Marrying the cinematic and the interactive
Warning: mild spoilers ahead!
I normally wouldn’t indulge in so deep a dive as this, but Erica was such a complex and fascinating experience that I’ve let myself go a little overboard. Most of my “blogging” has shifted to Youtube content lately, but for the 1% that make it all the way to the end of this piece … enjoy!
Erica was, without a doubt, one of the most challenging scores I’ve ever been asked to write. All scores are a challenge in their own way, as the many variables intersect (schedule, budget, aesthetics, egos/vulnerabilities of collaborators, expectations of the final result, etc) but this one seemed to amplify every challenge because of the way it marries cinema and videogames. Historically speaking, the FMV (Full-Motion Video) genre was experimented with the moment games started to move to the CD-ROM format in the 90s. The ability to encode video files into the game meant that now — instead of relying solely on animation, text, or rudimentary voiceover for game content — we could actually record actors on set, much like a traditional film.
And basically, with almost no exception, the original generation of FMV titles were garbage.
Laudable attempts, certainly. And I won’t deny playing the absolute hell out of Sewer Shark on my SegaCD. But not a single timeless classic among them.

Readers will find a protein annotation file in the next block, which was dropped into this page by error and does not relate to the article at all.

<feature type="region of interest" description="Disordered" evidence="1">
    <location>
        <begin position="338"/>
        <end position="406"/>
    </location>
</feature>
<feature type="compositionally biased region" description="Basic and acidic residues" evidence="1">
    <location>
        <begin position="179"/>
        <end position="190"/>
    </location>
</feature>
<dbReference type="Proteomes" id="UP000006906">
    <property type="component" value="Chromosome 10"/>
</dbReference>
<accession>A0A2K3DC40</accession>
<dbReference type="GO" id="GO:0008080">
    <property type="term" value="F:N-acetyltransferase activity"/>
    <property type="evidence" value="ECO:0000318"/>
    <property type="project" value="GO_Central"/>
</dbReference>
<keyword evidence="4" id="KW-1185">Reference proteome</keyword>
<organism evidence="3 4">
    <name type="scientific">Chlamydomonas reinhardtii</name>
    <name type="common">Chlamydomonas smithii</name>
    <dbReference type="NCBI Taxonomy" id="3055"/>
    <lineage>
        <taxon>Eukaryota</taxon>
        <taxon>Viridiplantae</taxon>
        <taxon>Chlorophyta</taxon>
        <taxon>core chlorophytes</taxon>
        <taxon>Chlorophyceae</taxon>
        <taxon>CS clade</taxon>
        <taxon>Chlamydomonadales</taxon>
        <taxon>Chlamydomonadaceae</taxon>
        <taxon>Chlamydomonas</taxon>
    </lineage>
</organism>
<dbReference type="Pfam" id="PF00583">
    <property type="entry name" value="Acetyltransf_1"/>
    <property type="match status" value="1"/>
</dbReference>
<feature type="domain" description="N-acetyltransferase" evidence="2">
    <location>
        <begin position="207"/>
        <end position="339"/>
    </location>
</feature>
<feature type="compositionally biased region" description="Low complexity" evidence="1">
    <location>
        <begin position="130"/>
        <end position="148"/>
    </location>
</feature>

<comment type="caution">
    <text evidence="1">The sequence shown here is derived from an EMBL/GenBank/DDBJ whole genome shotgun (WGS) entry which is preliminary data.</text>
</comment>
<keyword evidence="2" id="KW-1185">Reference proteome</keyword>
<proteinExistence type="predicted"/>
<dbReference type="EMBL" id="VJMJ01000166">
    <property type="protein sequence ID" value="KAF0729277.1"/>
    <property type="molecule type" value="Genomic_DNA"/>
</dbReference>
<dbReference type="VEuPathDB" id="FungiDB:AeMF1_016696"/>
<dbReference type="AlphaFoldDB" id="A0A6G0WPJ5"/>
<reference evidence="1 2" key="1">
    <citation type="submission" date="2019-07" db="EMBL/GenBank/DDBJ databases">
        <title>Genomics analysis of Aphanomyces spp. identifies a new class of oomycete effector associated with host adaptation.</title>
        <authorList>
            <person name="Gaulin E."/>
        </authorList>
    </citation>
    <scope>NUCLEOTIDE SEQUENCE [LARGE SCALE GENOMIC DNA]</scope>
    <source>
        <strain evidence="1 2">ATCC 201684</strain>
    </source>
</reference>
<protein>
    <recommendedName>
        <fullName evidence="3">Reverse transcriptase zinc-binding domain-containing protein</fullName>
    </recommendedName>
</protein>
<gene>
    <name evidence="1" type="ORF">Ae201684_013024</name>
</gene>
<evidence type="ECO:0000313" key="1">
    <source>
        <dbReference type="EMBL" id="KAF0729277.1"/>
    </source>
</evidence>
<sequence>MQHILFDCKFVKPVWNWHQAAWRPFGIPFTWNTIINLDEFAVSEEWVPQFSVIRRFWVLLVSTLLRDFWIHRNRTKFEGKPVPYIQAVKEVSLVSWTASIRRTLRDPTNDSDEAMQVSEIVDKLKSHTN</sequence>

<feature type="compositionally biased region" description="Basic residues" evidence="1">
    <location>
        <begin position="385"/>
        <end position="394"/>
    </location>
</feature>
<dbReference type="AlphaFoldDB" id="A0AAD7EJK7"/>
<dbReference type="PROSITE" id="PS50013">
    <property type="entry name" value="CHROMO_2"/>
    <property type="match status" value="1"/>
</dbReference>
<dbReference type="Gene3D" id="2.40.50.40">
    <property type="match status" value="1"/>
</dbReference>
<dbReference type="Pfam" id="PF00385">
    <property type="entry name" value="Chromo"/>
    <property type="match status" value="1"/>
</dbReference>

It was through the stubborn belief of Erica’s creative director Jack Attridge — that FMV was not per se a fatally flawed medium — which led him to the development of this game. A lesser game designer, under the assumption that no FMV game could ever be good, might have quashed any inclination to give the genre a renewed effort. But Jack insisted that the medium simply hadn’t been treated with the respect it deserved. Or, perhaps it was more like a code that’d never been cracked.
(As a side note, Sam Barlow has recently experimented in the FMV space with brilliant results in the form of Her Story and the subsequent Telling Lies. Both use footage in explicitly un-cinematic ways, so they’re outside the typical aspirations of FMV in my opinion, but they’re masterful games and well worth your time.)
Under the shadow of those heavy historical circumstances, it’s also worth giving a little background to how I first met Jack. It was GDC 2016 when a mutual friend of ours messaged me out of the blue, saying she knew a guy who was working on something I should check out. No details. No word on who the guy was. I was simply told to head to a specific hotel and look in the bar. Fantastic.
As somebody who can never reject the opportunity at blind adventure, I decided to meet this mysterious stranger, arriving to find a young man holding an iPad and headphones. This was Jack Attridge. He quickly introduced his business partner, Pavle Milhajlovic.
Without another word, Jack put the iPad in my lap and said, “just put on the headphones and play this prototype.”